Pedagogical Pleasures inquires into pleasure (understood as enjoyment, delight, and/or gratification) as a crucial but neglected aspect of teachers' lives and work. Pleasure is examined as an historically contingent and unstable product of language use, rather than as a spontaneous, personal, and psychological«feeling.» This book is a departure from conventional accounts of pedagogy in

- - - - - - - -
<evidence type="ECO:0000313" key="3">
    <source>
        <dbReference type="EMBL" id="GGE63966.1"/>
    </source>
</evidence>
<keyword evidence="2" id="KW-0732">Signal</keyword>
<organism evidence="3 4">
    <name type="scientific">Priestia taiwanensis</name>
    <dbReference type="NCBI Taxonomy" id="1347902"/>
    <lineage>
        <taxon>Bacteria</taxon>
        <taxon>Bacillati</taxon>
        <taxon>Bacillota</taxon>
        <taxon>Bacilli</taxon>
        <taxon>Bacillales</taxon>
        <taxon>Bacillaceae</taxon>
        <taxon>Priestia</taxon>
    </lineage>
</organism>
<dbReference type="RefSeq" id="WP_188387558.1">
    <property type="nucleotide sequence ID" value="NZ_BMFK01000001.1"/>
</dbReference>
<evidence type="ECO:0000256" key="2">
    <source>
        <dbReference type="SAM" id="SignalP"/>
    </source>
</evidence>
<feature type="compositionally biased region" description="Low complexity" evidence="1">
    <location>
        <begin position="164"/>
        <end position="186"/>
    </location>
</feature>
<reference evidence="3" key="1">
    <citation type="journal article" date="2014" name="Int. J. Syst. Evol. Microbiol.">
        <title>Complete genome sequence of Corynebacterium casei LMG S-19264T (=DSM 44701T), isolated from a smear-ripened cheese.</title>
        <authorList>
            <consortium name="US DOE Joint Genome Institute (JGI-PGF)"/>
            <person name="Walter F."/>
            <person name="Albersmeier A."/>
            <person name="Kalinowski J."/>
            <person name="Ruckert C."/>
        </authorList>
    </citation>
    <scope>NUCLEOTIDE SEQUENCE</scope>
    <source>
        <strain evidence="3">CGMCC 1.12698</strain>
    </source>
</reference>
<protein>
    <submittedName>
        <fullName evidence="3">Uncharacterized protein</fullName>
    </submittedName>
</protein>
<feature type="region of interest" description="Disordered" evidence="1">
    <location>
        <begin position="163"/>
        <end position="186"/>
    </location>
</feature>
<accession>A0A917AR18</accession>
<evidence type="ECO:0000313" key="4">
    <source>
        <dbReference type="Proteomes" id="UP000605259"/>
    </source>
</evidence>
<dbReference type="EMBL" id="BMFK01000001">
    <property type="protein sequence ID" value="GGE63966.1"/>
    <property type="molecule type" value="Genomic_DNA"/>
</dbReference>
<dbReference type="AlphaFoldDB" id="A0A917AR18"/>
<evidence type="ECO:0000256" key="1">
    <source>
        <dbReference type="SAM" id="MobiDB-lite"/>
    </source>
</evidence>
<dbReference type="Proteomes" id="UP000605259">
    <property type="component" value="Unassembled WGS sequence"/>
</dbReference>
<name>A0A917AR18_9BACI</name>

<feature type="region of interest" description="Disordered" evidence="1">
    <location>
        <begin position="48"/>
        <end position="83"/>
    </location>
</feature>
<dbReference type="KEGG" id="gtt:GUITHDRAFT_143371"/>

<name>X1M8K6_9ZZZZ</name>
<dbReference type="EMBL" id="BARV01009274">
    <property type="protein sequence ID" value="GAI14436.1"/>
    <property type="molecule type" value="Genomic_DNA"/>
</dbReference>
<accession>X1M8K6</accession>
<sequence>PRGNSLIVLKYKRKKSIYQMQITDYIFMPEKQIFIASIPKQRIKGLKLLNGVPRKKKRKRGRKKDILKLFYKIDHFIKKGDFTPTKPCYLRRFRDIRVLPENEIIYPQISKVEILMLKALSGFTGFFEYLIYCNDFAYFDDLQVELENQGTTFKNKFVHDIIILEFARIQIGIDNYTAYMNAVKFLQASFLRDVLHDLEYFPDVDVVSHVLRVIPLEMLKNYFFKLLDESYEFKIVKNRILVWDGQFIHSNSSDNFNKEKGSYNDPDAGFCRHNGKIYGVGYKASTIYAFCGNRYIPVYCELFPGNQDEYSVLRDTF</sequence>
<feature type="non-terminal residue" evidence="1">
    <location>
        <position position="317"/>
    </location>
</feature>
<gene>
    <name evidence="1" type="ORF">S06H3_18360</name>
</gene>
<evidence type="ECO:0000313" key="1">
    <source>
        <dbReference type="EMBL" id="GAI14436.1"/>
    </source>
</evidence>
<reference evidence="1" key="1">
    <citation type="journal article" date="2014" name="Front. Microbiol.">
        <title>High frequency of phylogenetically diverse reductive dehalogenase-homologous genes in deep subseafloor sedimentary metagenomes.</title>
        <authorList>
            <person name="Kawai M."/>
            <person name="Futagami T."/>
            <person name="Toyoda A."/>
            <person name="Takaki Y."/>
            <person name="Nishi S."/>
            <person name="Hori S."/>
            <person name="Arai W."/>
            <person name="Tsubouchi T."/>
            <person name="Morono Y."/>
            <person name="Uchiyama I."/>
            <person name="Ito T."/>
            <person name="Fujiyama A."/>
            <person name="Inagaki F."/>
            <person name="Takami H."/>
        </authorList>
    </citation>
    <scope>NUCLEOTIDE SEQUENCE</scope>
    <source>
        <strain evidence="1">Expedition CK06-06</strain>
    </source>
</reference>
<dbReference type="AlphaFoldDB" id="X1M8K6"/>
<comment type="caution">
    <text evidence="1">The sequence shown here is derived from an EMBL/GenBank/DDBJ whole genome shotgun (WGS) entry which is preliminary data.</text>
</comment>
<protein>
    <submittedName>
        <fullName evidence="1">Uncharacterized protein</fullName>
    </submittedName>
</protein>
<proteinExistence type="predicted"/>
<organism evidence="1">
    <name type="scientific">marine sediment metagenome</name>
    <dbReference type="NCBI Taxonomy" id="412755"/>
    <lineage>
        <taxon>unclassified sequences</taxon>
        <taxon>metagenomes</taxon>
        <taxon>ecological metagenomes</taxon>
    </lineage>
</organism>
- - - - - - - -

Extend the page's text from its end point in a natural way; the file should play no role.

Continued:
two ways: It is unashamedly about
teachers rather than
students, and it does not offer any
solution to pedagogical
problems. Instead, it seeks to extend pedagogical knowledge by inquiring into the sorts of pleasure that are available to teachers at this historical time.